March 1, 2013
Yesterday was our ‘Education, Education, Education’ Day.
I met the prizewinners of our competition for English teachers, including an inspirational administrator from Nahr el Bared Palestinian refugee camp, whose winning lesson plan was based on fish and chips. She is helping even those living in extreme desperation to enjoy and unlock English.
But the day began with earthier Anglo-Saxon, unsuitable for a family blog. I had got up early to write a speech on education for an event twinning UK and Lebanese universities, but my iPad crashed before I could send it to the printer. My son, off school ironically for the teacher’s strike, had run the battery down.
The speech wasn’t exactly Demosthenes, but with half an hour until the event, it was too late to start afresh. So I asked Twitter for ideas.
As ever, it delivered a mixture of the comic (free visas?), critical and creative. Twitter told me that lack of education was more expensive than education. That education is not about filling a bucket, but lighting a fire. That the Arab world is young – with one in four jobless, and 90m due to enter the job market in the coming decade.
That almost 400,000 international students study at UK universities each year, 10% of the international market. That we have four universities in the top 10. That Peter Brougham said ‘education makes a people easy to lead but difficult to drive: easy to govern, but impossible to enslave’.
That Lebanon spends more on education than anything but food, more per capita than any other country.
Twitter also generated suggestions for Lebanon: more online resource, less rote learning, civic education about other religions.
With all this in mind, I want to explain Britain’s education offer to Lebanon, how we will back Lebanon’s future by backing its educators.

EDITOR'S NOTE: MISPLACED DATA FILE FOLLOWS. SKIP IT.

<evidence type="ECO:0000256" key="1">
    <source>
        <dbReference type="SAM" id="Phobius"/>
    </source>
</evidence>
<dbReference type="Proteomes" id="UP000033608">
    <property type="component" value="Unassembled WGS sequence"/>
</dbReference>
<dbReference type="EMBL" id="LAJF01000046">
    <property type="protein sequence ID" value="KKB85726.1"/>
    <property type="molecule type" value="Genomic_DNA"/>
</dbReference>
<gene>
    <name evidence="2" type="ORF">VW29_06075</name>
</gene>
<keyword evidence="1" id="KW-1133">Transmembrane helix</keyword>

First, the English language. As I argued in an earlier blogpost, this is a fire worth lighting. For a nation of traders and travellers such as Lebanon, the language of Shakespeare, Facebook and the London and New York stock exchanges is not just useful – it is indispensable.
The Phoenecians gave us our alphabet. We want to give the Lebanese our language. So the British Council will make it possible for anyone in Lebanon to learn English, for free. We are putting online every resource you need to teach or learn English.
Second, because it is about quality and not just quantity, we’ll make sure that English language teachers are the best they can be. In the coming year the British Council will train 2000 English language teachers, about 20% of all those in Lebanon. With their help, we want to boost the numbers of students taking English by a third, making it Lebanon’s second language.
We’ll also make available our benchmarks for English, including the IELTS test. And we’ll fight hard for equivalence for the British A-Level.
Third, we’ll bring the best of British technology to Lebanese classrooms and educational partnerships to Lebanon’s institutions.
Already, Prometheon are putting interactive whiteboards in schools across the country. Last year we organised the largest British education trade mission to the region. We’ll bring an even larger mission in September, with over thirty British education providers in Beirut, alongside English UK’s annual conference.
Fourth, we will aim to attract more Lebanese students to UK universities. We issued 25% more student visas last year, more than ever before, enabling an increasing number of Lebanese students to study in the UK.
We’ll support the very best students, the role models and change makers, with six fully funded Masters scholarships. And because we also want to forge connections between those who don’t have the means to travel, we are linking more than fifty classrooms to their counterparts in the UK.
Finally, we will support the Ministry of Education’s reform agenda. They and their local partner – an NGO called Adyan working with educational experts and religious leaders – are changing the foundations of the education system, from one based on fusion and tolerance to one based on diversity and partnership. Pupils will for the first time be taught in all schools that Lebanon’s diversity is not a reason for division and weakness, but for unity and strength.
So thank you Twitter for salvaging a speech, thank you to the British Council and English teachers throughout Lebanon in the frontline of this effort, and thank you to the British and Lebanese institutions that are forging the partnerships that will underpin it.
It matters. As investment in Britain’s best export. As downpayment on Lebanon’s future. And because, as Disraeli said even without the benefit of Twitter, “on the education of the people the fate of this country depends”.